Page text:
After a very cool intro in Italian, Un assassino molto silenzioso, they open with the title track of their recent album and it is a marvelous deliver. One of my major preferences with this show is that it gives the guitar a lot more beef and sounds a lot more powerful while the rest of the band sounds a lot more urgent and energetic than in the studio versions, which makes it a lot more exciting during the whole thing.
The rhythm changes hit you left and right as drummer Casey Grillo, an interviewee of ours in MusikHolics, starts one of the finest performances of his career. The now Queensryche man is nearly flawless at drums here and if you have the DVD version, you are going to see how much of a showman he can be as well.
And of course, Khan starts to set the mood in his home turf. His ability to sound in pain one second and in another sound as majestic as a noble king is uncanny, adding a touch of theatric feel to the band’s performance. He is not only a great musician, but also an incredible performer and it shows here.
Soul Society is one of my favorite Kamelot songs and it is because of this performance, sounding more energetic and uplifting than in studio while adding a rawer approach as well. The Edge of Paradise, on the other hand, is dark and marvelous, evoking some of the more Gothic elements in the band’s sound and we get a bit more of the chorus they invited for this show, with Thomas Youngblood offering some of those riffs that are heavy and sinister at the same time. Nice appearance by Mari Youngblood on vocals, providing a nice contrast in the slow interlude in the middle of the song.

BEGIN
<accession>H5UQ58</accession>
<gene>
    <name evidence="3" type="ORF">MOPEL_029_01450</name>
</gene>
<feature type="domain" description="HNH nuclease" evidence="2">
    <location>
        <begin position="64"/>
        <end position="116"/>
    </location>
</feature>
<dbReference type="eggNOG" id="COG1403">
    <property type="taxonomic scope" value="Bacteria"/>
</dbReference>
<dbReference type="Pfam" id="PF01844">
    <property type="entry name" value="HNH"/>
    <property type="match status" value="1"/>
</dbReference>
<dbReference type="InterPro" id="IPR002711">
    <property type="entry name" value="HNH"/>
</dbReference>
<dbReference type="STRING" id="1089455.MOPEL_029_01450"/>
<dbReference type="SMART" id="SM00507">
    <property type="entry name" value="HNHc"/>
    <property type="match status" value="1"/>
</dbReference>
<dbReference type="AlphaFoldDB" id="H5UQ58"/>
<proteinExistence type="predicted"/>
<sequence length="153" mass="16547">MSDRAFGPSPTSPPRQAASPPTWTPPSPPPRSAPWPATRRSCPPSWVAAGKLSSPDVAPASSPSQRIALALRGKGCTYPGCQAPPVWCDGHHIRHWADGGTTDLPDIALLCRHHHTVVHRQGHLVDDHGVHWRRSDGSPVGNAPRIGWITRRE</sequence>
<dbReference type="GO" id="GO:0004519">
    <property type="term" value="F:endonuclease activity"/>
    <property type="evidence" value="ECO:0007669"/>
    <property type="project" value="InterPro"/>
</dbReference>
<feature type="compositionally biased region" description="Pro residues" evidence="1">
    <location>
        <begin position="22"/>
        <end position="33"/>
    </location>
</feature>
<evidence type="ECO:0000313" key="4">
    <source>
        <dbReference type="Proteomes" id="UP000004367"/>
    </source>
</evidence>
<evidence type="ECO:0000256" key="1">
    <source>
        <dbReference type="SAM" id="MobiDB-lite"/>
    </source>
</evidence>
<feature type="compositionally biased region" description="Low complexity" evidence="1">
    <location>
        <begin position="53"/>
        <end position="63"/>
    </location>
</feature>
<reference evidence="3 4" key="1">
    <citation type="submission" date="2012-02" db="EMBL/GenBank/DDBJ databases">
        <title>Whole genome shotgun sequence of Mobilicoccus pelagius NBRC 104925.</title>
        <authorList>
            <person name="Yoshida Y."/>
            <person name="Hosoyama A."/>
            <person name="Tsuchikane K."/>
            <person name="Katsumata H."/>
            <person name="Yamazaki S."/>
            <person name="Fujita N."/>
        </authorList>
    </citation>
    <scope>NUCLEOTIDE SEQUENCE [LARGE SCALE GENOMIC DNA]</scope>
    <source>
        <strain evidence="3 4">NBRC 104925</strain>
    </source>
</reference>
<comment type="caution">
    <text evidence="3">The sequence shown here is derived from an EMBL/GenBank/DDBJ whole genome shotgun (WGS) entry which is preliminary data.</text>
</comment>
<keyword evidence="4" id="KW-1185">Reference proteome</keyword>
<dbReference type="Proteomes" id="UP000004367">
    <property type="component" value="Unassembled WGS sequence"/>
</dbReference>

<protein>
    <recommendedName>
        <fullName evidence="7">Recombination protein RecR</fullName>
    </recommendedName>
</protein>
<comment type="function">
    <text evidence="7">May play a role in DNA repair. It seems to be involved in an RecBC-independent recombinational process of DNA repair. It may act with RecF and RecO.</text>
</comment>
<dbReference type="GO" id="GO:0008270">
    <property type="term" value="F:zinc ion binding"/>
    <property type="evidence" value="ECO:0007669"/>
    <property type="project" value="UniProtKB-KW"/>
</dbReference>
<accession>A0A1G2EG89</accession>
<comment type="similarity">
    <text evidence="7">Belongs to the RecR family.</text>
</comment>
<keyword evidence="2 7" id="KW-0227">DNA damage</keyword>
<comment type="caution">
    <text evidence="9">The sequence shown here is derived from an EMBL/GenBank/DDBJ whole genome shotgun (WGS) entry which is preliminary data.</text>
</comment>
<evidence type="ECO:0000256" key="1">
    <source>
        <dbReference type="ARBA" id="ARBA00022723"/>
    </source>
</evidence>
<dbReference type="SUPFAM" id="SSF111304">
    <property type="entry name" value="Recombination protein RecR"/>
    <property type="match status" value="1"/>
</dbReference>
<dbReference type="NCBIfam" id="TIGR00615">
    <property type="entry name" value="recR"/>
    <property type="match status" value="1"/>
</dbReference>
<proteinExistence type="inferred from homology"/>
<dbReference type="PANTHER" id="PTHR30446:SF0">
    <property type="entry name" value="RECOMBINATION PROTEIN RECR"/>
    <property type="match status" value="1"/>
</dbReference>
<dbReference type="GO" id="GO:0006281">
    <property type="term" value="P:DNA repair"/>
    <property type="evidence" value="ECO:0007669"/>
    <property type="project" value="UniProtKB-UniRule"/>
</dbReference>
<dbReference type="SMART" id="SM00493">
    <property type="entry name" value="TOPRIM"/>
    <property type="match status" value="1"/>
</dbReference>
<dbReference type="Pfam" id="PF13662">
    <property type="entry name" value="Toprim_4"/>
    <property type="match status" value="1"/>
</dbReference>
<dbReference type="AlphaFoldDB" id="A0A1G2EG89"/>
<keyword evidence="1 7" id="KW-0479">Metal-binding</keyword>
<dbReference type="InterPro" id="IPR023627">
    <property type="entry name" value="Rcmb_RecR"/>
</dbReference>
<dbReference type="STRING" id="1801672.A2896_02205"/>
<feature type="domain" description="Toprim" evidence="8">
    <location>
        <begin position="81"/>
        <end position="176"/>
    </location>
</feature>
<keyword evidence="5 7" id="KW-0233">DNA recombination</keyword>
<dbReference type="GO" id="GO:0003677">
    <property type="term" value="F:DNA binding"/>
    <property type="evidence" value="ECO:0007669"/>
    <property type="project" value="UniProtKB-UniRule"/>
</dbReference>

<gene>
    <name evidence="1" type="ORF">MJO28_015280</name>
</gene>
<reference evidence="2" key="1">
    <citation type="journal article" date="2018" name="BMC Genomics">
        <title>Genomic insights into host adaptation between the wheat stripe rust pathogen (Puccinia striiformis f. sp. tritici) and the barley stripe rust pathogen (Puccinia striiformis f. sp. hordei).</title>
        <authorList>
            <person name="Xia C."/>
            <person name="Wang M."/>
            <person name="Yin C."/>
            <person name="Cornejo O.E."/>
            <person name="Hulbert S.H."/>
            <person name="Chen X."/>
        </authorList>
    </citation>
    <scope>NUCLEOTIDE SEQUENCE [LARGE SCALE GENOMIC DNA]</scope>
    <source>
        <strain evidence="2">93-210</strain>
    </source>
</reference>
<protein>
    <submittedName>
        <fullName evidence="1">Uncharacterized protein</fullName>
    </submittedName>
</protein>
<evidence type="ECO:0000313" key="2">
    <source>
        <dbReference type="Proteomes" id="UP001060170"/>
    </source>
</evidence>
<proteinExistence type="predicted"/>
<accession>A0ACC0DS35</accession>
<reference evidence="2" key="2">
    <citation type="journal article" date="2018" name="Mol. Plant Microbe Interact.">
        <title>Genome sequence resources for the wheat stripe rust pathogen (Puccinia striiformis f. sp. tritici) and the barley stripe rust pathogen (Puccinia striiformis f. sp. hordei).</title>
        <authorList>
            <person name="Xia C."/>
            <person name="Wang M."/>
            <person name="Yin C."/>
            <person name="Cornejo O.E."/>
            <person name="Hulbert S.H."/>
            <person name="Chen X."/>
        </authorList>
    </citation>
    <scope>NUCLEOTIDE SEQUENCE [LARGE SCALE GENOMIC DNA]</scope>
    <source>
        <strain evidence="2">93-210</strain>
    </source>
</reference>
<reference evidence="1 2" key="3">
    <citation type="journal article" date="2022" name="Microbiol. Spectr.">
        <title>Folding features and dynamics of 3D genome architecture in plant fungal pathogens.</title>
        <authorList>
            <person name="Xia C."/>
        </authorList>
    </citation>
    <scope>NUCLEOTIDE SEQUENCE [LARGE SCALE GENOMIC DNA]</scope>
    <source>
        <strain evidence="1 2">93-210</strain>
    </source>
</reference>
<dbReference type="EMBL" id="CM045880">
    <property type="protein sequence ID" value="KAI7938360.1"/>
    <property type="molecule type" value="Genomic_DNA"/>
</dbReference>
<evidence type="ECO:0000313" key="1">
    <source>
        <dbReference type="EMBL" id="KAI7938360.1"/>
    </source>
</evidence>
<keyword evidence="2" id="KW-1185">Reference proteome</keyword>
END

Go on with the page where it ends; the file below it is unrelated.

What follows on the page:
One of the biggest virtues of Kamelot in this point of their careers is the fact that they were capable of writing great, complex songs while adding a layer of accessibility to their music, and I think the best example of this is the following track, Center of the Universe.
This is where we you can hear all three of the band’s main musical directions all entwined and delivered in one amazing live performance–here you have the Gothic, the Power Metal and the Prog in a flawless live delivery. The band sounds tight as hell and completely in sync with one another, which is something that only can be done when you have been giving your all every night for many, many years.